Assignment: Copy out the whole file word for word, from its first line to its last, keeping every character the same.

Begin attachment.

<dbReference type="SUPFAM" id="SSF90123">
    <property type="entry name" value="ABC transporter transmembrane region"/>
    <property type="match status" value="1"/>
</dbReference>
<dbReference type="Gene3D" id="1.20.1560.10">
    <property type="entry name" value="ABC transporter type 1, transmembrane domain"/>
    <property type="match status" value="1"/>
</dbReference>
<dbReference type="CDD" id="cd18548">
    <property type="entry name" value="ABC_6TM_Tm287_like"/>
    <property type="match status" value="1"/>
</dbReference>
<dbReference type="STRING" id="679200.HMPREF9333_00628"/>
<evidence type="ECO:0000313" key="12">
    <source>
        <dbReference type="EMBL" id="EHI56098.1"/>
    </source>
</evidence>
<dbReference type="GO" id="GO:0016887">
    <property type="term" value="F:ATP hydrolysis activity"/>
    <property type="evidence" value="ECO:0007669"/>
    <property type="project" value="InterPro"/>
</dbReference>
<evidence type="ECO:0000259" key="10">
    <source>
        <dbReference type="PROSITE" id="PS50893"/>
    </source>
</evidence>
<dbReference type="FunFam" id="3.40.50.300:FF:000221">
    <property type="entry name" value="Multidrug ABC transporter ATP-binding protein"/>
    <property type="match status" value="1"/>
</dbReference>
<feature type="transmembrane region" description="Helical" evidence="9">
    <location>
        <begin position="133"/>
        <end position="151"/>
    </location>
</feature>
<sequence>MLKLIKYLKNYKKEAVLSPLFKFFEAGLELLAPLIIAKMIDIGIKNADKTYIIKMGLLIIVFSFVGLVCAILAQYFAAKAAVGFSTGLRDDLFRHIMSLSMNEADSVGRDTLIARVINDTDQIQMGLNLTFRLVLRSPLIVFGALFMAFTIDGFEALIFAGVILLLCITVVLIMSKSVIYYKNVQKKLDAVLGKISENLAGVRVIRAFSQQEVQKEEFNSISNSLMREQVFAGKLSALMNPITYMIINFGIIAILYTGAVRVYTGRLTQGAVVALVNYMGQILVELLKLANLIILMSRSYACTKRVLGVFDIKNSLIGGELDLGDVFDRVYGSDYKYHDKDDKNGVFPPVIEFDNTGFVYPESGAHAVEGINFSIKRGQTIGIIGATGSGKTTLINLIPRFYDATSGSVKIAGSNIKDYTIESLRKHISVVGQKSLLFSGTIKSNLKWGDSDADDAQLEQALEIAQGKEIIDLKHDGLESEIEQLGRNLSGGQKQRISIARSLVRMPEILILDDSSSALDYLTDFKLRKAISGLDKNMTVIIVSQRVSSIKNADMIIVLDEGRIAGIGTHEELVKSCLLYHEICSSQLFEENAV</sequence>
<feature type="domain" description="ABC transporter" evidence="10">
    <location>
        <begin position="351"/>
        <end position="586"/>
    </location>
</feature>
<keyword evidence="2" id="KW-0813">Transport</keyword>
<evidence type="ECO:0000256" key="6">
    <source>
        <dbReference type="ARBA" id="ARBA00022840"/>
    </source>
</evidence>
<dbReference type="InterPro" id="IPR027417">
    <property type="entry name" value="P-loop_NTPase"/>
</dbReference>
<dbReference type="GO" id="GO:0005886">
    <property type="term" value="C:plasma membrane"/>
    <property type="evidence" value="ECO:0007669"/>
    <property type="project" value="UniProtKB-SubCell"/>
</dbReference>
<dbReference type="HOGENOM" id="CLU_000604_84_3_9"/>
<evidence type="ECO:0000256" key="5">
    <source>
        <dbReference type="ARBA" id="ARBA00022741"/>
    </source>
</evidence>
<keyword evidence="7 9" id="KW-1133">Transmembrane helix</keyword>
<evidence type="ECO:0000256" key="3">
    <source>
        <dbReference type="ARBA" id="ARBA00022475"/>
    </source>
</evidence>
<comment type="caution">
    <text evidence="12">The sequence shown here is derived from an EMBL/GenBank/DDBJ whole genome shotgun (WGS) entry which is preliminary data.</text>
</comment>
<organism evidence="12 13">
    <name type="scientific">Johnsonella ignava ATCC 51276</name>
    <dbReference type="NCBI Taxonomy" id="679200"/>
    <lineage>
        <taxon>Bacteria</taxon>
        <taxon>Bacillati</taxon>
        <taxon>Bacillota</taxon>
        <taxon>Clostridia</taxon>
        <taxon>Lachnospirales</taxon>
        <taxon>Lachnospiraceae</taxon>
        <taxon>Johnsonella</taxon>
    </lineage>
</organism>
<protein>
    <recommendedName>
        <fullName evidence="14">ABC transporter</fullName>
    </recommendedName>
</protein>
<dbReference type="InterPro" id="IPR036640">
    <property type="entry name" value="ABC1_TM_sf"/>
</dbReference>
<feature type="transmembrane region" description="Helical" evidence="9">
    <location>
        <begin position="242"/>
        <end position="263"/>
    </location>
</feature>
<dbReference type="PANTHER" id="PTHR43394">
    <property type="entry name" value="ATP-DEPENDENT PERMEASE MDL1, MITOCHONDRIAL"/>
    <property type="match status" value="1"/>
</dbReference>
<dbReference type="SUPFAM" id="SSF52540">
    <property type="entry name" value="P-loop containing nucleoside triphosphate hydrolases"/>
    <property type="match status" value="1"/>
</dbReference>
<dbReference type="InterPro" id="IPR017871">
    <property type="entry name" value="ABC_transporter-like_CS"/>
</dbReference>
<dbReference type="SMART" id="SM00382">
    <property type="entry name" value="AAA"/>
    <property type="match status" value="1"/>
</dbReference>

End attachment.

<dbReference type="SUPFAM" id="SSF90123">
    <property type="entry name" value="ABC transporter transmembrane region"/>
    <property type="match status" value="1"/>
</dbReference>
<dbReference type="Gene3D" id="1.20.1560.10">
    <property type="entry name" value="ABC transporter type 1, transmembrane domain"/>
    <property type="match status" value="1"/>
</dbReference>
<dbReference type="CDD" id="cd18548">
    <property type="entry name" value="ABC_6TM_Tm287_like"/>
    <property type="match status" value="1"/>
</dbReference>
<dbReference type="STRING" id="679200.HMPREF9333_00628"/>
<evidence type="ECO:0000313" key="12">
    <source>
        <dbReference type="EMBL" id="EHI56098.1"/>
    </source>
</evidence>
<dbReference type="GO" id="GO:0016887">
    <property type="term" value="F:ATP hydrolysis activity"/>
    <property type="evidence" value="ECO:0007669"/>
    <property type="project" value="InterPro"/>
</dbReference>
<evidence type="ECO:0000259" key="10">
    <source>
        <dbReference type="PROSITE" id="PS50893"/>
    </source>
</evidence>
<dbReference type="FunFam" id="3.40.50.300:FF:000221">
    <property type="entry name" value="Multidrug ABC transporter ATP-binding protein"/>
    <property type="match status" value="1"/>
</dbReference>
<feature type="transmembrane region" description="Helical" evidence="9">
    <location>
        <begin position="133"/>
        <end position="151"/>
    </location>
</feature>
<sequence>MLKLIKYLKNYKKEAVLSPLFKFFEAGLELLAPLIIAKMIDIGIKNADKTYIIKMGLLIIVFSFVGLVCAILAQYFAAKAAVGFSTGLRDDLFRHIMSLSMNEADSVGRDTLIARVINDTDQIQMGLNLTFRLVLRSPLIVFGALFMAFTIDGFEALIFAGVILLLCITVVLIMSKSVIYYKNVQKKLDAVLGKISENLAGVRVIRAFSQQEVQKEEFNSISNSLMREQVFAGKLSALMNPITYMIINFGIIAILYTGAVRVYTGRLTQGAVVALVNYMGQILVELLKLANLIILMSRSYACTKRVLGVFDIKNSLIGGELDLGDVFDRVYGSDYKYHDKDDKNGVFPPVIEFDNTGFVYPESGAHAVEGINFSIKRGQTIGIIGATGSGKTTLINLIPRFYDATSGSVKIAGSNIKDYTIESLRKHISVVGQKSLLFSGTIKSNLKWGDSDADDAQLEQALEIAQGKEIIDLKHDGLESEIEQLGRNLSGGQKQRISIARSLVRMPEILILDDSSSALDYLTDFKLRKAISGLDKNMTVIIVSQRVSSIKNADMIIVLDEGRIAGIGTHEELVKSCLLYHEICSSQLFEENAV</sequence>
<feature type="domain" description="ABC transporter" evidence="10">
    <location>
        <begin position="351"/>
        <end position="586"/>
    </location>
</feature>
<keyword evidence="2" id="KW-0813">Transport</keyword>
<evidence type="ECO:0000256" key="6">
    <source>
        <dbReference type="ARBA" id="ARBA00022840"/>
    </source>
</evidence>
<dbReference type="InterPro" id="IPR027417">
    <property type="entry name" value="P-loop_NTPase"/>
</dbReference>
<dbReference type="GO" id="GO:0005886">
    <property type="term" value="C:plasma membrane"/>
    <property type="evidence" value="ECO:0007669"/>
    <property type="project" value="UniProtKB-SubCell"/>
</dbReference>
<dbReference type="HOGENOM" id="CLU_000604_84_3_9"/>
<evidence type="ECO:0000256" key="5">
    <source>
        <dbReference type="ARBA" id="ARBA00022741"/>
    </source>
</evidence>
<keyword evidence="7 9" id="KW-1133">Transmembrane helix</keyword>
<evidence type="ECO:0000256" key="3">
    <source>
        <dbReference type="ARBA" id="ARBA00022475"/>
    </source>
</evidence>
<comment type="caution">
    <text evidence="12">The sequence shown here is derived from an EMBL/GenBank/DDBJ whole genome shotgun (WGS) entry which is preliminary data.</text>
</comment>
<organism evidence="12 13">
    <name type="scientific">Johnsonella ignava ATCC 51276</name>
    <dbReference type="NCBI Taxonomy" id="679200"/>
    <lineage>
        <taxon>Bacteria</taxon>
        <taxon>Bacillati</taxon>
        <taxon>Bacillota</taxon>
        <taxon>Clostridia</taxon>
        <taxon>Lachnospirales</taxon>
        <taxon>Lachnospiraceae</taxon>
        <taxon>Johnsonella</taxon>
    </lineage>
</organism>
<protein>
    <recommendedName>
        <fullName evidence="14">ABC transporter</fullName>
    </recommendedName>
</protein>
<dbReference type="InterPro" id="IPR036640">
    <property type="entry name" value="ABC1_TM_sf"/>
</dbReference>
<feature type="transmembrane region" description="Helical" evidence="9">
    <location>
        <begin position="242"/>
        <end position="263"/>
    </location>
</feature>
<dbReference type="PANTHER" id="PTHR43394">
    <property type="entry name" value="ATP-DEPENDENT PERMEASE MDL1, MITOCHONDRIAL"/>
    <property type="match status" value="1"/>
</dbReference>
<dbReference type="SUPFAM" id="SSF52540">
    <property type="entry name" value="P-loop containing nucleoside triphosphate hydrolases"/>
    <property type="match status" value="1"/>
</dbReference>
<dbReference type="InterPro" id="IPR017871">
    <property type="entry name" value="ABC_transporter-like_CS"/>
</dbReference>
<dbReference type="SMART" id="SM00382">
    <property type="entry name" value="AAA"/>
    <property type="match status" value="1"/>
</dbReference>